nep-geo New Economics Papers
on Economic Geography
Issue of 2015‒09‒26
ten papers chosen by
Andreas Koch
Institut für Angewandte Wirtschaftsforschung

  1. Long-run processes of geographical concentration and dispersion : evidence from Germany By Dauth, Wolfgang; Fuchs, Michaela; Otto, Anne
  2. International Trade and Local Labor Markets: Do Foreign and Domestic Shocks Affect Regions Differently? By Partridge, Mark; Dan S., Rickman; Olfert, M. Rose; Tan, Ying
  3. Urban Networks: Spreading the Flow of Goods, People, and Ideas By Glaeser, Edward L; Ponzetto, Giacomo AM; Zou, Yimei
  4. Big plant closures and agglomeration economies By Jordi Jofre-Monseny; Maria Sánchez-Vidal; Elisabet Viladecans-Marsal
  5. Small and Medium Sized Firms’ Competitiveness and Territorial Characteristics by using a MLR approach By Metaxas, Theodore; Duquenne, Marie Noelle
  6. Geography, Ties, and Knowledge Flows: Evidence from Citations in Mathematics By Yao Amber Li; Keith Head; Asier Minondo
  7. A scale-free transportation network explains the city-size distribution By Berliant, Marcus; Watanabe, Hiroki
  8. How does transportation shape Intrametropolitan growth? An answer from the regional express rail By Miquel-Ángel Garcia-López; Camille Hémet; Elisabet Viladecans-Marsal
  9. Mobilidade também é renda? Impacto das faixas exclusivas de ônibus nos preços de imóveis da Cidade de São Paulo: Uma análise por meio de painéis espaciais By Marcos Ki Hyung Lee; André Luis Squarize Chagas
  10. Les pôles de compétitivité wallons Quel impact sur les performances économiques des entreprises ? The Walloon competitiveness clusters and their impact on firms’ economic performances? By Claire Dujardin; Virginie Louis; Florian Mayneris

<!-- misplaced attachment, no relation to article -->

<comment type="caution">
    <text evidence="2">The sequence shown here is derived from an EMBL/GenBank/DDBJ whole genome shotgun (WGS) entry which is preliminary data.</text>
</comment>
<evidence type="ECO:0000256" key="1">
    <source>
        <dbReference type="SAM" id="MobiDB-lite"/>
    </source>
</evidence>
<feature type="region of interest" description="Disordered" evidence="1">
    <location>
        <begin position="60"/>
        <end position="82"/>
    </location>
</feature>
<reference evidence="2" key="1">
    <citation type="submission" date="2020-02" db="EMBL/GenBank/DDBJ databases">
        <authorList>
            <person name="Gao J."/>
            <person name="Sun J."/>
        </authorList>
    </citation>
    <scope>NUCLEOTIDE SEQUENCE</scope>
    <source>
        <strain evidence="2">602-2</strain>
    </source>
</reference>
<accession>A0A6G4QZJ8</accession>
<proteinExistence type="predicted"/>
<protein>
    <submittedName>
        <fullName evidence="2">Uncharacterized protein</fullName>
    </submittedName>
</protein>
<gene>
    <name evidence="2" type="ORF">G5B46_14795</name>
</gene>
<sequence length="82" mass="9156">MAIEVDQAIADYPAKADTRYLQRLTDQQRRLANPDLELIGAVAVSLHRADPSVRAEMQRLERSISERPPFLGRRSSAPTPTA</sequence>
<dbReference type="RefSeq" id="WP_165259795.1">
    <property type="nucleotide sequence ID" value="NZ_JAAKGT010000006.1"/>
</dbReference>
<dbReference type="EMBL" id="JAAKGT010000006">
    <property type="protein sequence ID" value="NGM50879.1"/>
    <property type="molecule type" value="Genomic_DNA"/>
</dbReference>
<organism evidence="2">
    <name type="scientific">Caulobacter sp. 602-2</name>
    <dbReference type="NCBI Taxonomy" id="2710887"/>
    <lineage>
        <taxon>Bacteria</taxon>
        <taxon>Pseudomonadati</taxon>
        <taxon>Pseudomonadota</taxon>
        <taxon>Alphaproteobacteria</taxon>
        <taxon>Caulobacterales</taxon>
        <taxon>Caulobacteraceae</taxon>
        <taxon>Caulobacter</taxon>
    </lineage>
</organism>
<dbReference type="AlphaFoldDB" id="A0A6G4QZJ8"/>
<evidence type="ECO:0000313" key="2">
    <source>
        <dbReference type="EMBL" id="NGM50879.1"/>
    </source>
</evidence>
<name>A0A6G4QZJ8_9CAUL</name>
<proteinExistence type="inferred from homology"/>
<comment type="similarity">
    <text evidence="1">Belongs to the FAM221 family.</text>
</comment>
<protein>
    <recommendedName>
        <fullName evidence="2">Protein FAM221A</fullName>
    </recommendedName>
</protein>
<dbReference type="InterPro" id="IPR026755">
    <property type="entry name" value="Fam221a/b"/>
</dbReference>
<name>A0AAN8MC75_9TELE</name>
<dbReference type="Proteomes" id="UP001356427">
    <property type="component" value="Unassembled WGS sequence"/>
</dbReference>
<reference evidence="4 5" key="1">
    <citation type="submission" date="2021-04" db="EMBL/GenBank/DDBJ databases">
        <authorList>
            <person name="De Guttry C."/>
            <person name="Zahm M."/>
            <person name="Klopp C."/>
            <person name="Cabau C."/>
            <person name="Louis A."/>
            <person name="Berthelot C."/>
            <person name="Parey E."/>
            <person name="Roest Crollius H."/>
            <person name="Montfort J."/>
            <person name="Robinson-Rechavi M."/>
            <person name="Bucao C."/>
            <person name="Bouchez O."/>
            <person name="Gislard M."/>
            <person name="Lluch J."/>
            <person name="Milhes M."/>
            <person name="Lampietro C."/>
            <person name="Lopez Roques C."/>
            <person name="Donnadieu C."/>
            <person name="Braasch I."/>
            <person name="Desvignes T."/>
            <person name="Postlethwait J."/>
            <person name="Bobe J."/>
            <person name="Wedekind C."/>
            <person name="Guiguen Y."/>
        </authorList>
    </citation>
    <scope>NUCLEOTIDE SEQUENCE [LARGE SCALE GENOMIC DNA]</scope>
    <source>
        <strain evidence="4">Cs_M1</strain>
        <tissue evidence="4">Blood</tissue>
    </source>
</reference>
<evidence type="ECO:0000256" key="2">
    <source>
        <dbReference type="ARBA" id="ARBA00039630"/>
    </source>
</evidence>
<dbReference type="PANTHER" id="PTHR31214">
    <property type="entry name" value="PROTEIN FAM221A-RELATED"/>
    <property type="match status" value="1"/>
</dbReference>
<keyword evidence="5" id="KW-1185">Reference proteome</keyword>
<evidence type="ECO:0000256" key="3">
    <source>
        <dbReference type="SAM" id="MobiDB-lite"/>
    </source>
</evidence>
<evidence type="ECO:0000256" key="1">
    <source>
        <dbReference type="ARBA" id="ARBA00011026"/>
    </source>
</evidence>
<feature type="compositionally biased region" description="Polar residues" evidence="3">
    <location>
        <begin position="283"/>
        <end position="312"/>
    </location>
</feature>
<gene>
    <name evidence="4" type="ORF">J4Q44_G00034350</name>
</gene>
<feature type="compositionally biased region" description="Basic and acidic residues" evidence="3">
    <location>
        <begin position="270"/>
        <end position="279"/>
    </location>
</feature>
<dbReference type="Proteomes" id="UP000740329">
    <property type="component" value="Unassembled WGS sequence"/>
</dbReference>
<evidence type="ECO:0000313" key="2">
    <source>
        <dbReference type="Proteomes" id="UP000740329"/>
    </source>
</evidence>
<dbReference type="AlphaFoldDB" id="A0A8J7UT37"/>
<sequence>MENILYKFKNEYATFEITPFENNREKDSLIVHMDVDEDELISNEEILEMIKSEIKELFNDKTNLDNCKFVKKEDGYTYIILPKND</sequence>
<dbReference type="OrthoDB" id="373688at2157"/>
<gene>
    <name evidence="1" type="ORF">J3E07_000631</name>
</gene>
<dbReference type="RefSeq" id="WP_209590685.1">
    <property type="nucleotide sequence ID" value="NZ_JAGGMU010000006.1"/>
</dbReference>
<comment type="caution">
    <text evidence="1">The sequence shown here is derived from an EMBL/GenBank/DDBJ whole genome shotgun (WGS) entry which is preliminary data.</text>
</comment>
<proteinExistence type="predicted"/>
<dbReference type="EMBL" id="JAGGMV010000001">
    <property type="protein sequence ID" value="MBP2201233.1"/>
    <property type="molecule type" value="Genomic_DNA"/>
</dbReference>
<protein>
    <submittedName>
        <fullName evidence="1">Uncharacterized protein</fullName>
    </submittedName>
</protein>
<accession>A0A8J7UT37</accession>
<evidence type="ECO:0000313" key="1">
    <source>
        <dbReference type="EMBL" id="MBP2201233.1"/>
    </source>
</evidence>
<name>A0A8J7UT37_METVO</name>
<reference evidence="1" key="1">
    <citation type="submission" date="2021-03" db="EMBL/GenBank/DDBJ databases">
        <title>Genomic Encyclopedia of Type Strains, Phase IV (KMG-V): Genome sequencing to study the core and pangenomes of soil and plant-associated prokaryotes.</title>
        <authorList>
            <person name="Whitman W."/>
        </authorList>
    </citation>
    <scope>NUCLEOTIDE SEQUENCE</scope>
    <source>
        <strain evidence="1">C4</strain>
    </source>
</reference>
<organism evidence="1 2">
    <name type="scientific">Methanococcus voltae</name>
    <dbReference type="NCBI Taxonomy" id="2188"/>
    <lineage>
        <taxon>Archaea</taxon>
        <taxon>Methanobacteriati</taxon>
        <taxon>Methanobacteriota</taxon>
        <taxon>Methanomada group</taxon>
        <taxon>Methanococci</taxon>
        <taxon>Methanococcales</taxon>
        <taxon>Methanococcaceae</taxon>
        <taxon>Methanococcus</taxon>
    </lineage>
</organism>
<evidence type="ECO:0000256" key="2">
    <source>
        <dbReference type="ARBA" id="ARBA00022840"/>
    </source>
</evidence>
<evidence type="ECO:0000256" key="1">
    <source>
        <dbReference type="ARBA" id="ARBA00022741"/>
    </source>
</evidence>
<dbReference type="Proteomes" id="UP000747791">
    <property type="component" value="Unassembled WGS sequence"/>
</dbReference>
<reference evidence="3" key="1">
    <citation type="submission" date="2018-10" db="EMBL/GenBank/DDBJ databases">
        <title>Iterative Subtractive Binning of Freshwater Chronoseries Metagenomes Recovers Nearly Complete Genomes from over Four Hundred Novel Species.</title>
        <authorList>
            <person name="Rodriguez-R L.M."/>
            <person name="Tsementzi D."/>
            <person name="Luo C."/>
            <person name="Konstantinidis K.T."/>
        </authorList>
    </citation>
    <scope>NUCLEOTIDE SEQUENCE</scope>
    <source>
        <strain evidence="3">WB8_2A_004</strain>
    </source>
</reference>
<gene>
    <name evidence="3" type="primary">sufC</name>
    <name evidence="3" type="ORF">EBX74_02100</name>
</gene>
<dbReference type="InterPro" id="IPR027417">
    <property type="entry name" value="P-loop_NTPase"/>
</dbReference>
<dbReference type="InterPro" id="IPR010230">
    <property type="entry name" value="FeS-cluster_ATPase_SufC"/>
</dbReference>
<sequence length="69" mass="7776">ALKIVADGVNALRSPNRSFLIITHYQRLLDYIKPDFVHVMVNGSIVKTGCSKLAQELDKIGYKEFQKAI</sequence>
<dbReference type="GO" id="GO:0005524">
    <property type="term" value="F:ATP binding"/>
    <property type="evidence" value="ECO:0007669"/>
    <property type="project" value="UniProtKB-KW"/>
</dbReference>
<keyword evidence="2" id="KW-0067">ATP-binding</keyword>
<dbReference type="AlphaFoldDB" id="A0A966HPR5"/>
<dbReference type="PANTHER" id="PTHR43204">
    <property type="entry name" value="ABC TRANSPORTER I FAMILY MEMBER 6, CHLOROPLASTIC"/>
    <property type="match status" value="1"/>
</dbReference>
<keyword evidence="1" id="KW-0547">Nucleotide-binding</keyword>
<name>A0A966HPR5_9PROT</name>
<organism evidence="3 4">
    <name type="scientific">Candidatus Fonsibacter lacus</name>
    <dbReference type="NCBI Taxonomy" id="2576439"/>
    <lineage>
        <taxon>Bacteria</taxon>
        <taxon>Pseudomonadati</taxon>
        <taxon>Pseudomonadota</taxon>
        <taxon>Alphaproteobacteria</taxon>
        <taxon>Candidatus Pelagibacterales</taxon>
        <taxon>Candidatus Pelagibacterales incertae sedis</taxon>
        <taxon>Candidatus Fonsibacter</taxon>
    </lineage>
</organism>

1. By: Dauth, Wolfgang (Institut für Arbeitsmarkt- und Berufsforschung (IAB), Nürnberg [Institute for Employment Research, Nuremberg, Germany]); Fuchs, Michaela (Institut für Arbeitsmarkt- und Berufsforschung (IAB), Nürnberg [Institute for Employment Research, Nuremberg, Germany]); Otto, Anne (Institut für Arbeitsmarkt- und Berufsforschung (IAB), Nürnberg [Institute for Employment Research, Nuremberg, Germany])
    Abstract: "This paper analyzes the evolution of geographical concentration in the West German manufacturing, service, and knowledge-intensive sectors over a time period of 30 years. Drawing on detailed plant data of 187 industries from 1980 to 2010, we observe substantial concentration that is highest in manufacturing. Over time, there is a trend of deconcentration encompassing all economic activity. These patterns remain stable when accounting for both various sectoral and regional levels of aggregation and spatial dependencies between neighbouring regions. Investigating the role of plant births, expansions, contractions, and closures for the decline of concentration, we show that the underlying mechanisms differ across sectors. The dispersion of manufacturing industries is driven by contracting and closing plants within industrial agglomerations, whereas the dispersion of the service sector is fostered by the creation of new plants outside industrial agglomerations." (Author's abstract, IAB-Doku) ((en))